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Library Displays

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When promoting library service, book displays and bulletin boards can play a vital role in circulation rates. When utilizing the library, patrons often come in for a specific title or are searching for specific information. With book displays and bulletin boards you an draw attention to new books, special collections, under-circulated titles and services that are offered within the library that often go unnoticed. Patrons are more likely to pick up and check out a book or use a service that is displayed prominently and in an inviting environment. Make the most of your library and its collection by promoting your services and collection in a variety of ways that are inviting to your patrons. Displays should be current, changed regularly, and should meet the interests and needs of your library community.

HELPFUL WEBSITES

Newsletters from the Office of Libraries and Information Science

Creating an inviting, informative, and functional learning environment is the focus of this web site. You will find a multitude of information on library signage and bulletin board display.

Bulletin Board Ideas for High School Media Specialists

This site was created through a grant from the Georgia Library Media Association and contains very helpful information on the creation of bulletin boards that can be used in a high school media center or be adapted to other library settings.

Teaching Treasures "Reading is Fun" Book Display

This site shows a great book display that can be used in a variety of library or educational settings. A picture of a successful display is also shown.

Internet School LIbrary Media Center

These ideas for motivating children's reading during National Children's Book Week and National Library Week are reprinted from the Virginia Educational Media Association's Get a Head Start at the School Library Media Center. This site provides a variety of ideas for display and promotion of library materials.

Austrailian School Library Association

Book display increases fiction circulation by over 90% and non-fiction circulation by 25%. This site provides many specific display ideas that can be used in a variety of settings. This site provided in one location the most information specific to actual displays that I have found. A great resource!

American Library Association

Promotion of library service to young adults is the focus of this site with many ideas for display of material to draw interest.

ADDITIONAL RESOURCES

Off the Wall: The Art of Book Display, written and illustrated by Alan Heath (Littleton, Colo.: Libraries Unlimited, 1987). Information is provided on library exhibits and displays in educational and library settings.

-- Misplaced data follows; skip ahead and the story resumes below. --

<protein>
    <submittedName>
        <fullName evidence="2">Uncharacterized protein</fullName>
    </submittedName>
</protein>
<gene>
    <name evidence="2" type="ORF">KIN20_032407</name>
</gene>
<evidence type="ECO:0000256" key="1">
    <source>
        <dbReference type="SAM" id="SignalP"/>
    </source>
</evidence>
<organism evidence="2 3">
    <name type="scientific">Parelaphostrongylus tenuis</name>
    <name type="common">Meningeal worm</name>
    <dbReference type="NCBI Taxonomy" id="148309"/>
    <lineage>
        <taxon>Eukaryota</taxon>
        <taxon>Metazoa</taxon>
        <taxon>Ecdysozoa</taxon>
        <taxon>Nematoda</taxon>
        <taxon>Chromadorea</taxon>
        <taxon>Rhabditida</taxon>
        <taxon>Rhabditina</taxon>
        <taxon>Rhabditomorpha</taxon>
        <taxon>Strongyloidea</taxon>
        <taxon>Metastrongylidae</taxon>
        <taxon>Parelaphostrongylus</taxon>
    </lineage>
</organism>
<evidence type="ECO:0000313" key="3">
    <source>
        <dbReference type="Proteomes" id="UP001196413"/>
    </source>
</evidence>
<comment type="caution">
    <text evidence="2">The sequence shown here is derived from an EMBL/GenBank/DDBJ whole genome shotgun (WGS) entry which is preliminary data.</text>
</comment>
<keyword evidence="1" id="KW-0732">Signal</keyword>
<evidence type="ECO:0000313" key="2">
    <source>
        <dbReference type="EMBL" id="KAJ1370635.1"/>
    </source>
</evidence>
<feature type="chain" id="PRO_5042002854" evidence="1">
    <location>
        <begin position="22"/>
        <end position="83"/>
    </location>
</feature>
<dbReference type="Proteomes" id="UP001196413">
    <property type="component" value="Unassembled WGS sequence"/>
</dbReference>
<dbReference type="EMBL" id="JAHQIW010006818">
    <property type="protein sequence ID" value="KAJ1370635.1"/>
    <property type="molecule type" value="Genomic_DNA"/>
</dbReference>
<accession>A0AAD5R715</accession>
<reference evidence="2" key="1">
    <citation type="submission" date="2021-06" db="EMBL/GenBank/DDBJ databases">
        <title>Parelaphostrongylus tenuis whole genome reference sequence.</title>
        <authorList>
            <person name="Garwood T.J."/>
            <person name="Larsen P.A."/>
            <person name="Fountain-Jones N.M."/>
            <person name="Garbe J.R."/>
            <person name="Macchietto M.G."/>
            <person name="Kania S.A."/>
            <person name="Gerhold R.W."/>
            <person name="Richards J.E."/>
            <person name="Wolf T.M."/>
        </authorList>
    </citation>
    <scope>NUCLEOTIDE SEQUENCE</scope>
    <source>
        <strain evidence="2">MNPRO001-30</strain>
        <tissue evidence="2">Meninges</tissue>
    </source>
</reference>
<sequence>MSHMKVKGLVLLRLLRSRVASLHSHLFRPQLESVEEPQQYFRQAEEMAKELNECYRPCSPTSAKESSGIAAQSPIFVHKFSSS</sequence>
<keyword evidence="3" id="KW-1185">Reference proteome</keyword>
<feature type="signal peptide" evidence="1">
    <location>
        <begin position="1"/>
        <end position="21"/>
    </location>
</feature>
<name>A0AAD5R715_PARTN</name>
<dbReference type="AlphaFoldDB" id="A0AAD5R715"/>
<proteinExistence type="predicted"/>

Library Displays Handbook, by Mark Schaeffer. (New York : H.W. Wilson, 1990). This book focuses on library exhibits and public relations for libraries.

Show your Stuff: Creating Imaginative Library Displays, by Debbie Dodd (Oregon City, Oregon: EllehCar Press, c1986). Focus is again on library exhibits and library public relations.

Display in Schools, by Thomas J. Corbin, photography by C. H. Bear Oxford (New York] Pergamon Press [1970]). Displays intended for a school setting, but can be adapted to a variety of settings.

Display and Publicity Ideas for Libraries by Linda Campbell Franklin (McFarland & Company; ISBN: 0899501680; October 1985). Dozens of fully developed displays (easy drawings, clear instructions), using free or recycled materials, plus details of publicity campaigns, PR ideas, posters, radio spots, parties, media events, sales events, and cooperative projects with schools or businesses

On Display: 25 Themes to Promote Reading by Gayle Skaggs (McFarland & Company; ISBN: 0786406577; April 1999). Encouraging students to read is an important goal for both librarians and educators. This book focuses on creating exciting and effective reading promotion displays and provides detailed instructions, diagrams, and suggestions for 25 different themes.

STEPS FOR GETTING STARTED

  1. Set aside space for library/book displays. This can be a table or a specialized display case or area. Bulletin boards should be placed in areas of high traffic and information provided should be relevant to the age of users frequenting the area.
  2. Determine what information needs to be highlighted and focus your display around this theme. This is true for book displays and bulletin boards.
  3. Specify who will be responsible for maintaining display and bulletin board areas. This can be a staff person responsible for the adult or childrens collections or volunteers are excellent choices for this type of activity.
  4. Make sure that displays are relevant to your service community.
  5. Rotate display and bulletin board material frequently to maintain interest of library users.

 

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